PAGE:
Innovation That Matters

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AI-driven irrigation: the future of efficient water use

Agriculture & Energy

This smart irrigation management platform is helping farmers save water, energy, and money

Spotted: Water management is a vital consideration for farmers. However, as climate change makes the weather increasingly unpredictable, it also becomes more difficult to make decisions on irrigation. Climate tech company Kilimo has developed a risk management platform for water security that helps farmers achieve strong yields even with unpredictable resources.

Kilimo’s AI-powered platform combines meteorological, satellite, and field data to calculate the amount of water a crop consumes per day, and maintain an adjusted and updated water balance for each irrigation sector. The technology can determine the potential volume of water that will move from the soil to the atmosphere (evapotranspiration), as well as quantify the health and density of vegetation in a given area (Normalised Difference Vegetation Index).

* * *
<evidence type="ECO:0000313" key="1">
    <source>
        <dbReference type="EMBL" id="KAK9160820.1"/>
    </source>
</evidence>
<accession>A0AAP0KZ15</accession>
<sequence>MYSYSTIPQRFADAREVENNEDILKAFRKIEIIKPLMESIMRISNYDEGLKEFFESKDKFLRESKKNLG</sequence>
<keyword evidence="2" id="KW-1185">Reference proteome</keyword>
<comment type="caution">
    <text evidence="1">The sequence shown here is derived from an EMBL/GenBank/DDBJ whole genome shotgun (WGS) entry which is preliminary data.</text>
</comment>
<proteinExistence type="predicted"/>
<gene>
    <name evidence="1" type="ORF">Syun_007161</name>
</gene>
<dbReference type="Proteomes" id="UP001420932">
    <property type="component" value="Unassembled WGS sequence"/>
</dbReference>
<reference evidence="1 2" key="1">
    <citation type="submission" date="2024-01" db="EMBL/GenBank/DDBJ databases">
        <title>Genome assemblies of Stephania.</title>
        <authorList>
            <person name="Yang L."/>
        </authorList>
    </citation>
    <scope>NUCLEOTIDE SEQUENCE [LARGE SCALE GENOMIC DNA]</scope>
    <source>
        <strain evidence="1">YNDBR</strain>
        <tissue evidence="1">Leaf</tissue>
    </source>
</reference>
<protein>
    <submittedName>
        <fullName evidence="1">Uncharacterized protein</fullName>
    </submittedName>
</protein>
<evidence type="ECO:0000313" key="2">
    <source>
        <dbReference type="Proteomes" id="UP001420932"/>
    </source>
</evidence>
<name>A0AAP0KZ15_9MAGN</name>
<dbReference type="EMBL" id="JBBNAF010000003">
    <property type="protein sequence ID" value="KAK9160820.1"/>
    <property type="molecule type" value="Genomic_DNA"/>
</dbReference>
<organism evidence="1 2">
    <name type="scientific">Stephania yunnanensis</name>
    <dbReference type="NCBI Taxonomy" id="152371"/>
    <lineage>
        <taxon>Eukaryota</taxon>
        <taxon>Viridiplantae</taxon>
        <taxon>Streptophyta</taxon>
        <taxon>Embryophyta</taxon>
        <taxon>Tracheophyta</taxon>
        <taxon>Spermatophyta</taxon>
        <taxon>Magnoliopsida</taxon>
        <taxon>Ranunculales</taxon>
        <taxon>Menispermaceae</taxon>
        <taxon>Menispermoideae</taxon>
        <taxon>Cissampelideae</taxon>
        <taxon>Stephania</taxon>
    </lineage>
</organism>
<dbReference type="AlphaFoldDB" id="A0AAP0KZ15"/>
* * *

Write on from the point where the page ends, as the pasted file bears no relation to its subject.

This information is combined with data on soil characteristics and daily water balance to give precise recommendations on when and how much to water a particular area. This, in turn, allows farmers to use available resources and optimise the use of both water and energy more efficiently. Helpfully, the platform does not require any field hardware installation or maintenance, making it easy to install and use.

The company has had a number of funding rounds and also recently adjusted its business model with a concept the company describes as akin to carbon markets, but for water. Farmers purchase and use Kilimo’s irrigation management platform, which decreases their water and energy use. Organisations can then purchase verified water savings credits — farmers receive direct cash payments and the organisation gets to meet its water sustainability goals.

Springwise is spotting more and more technology that’s helping to make farming more sustainable. Recent innovations include using satellites to predict extreme weather in the tropics and using basalt to improve soil health.

Written By: Lisa Magloff



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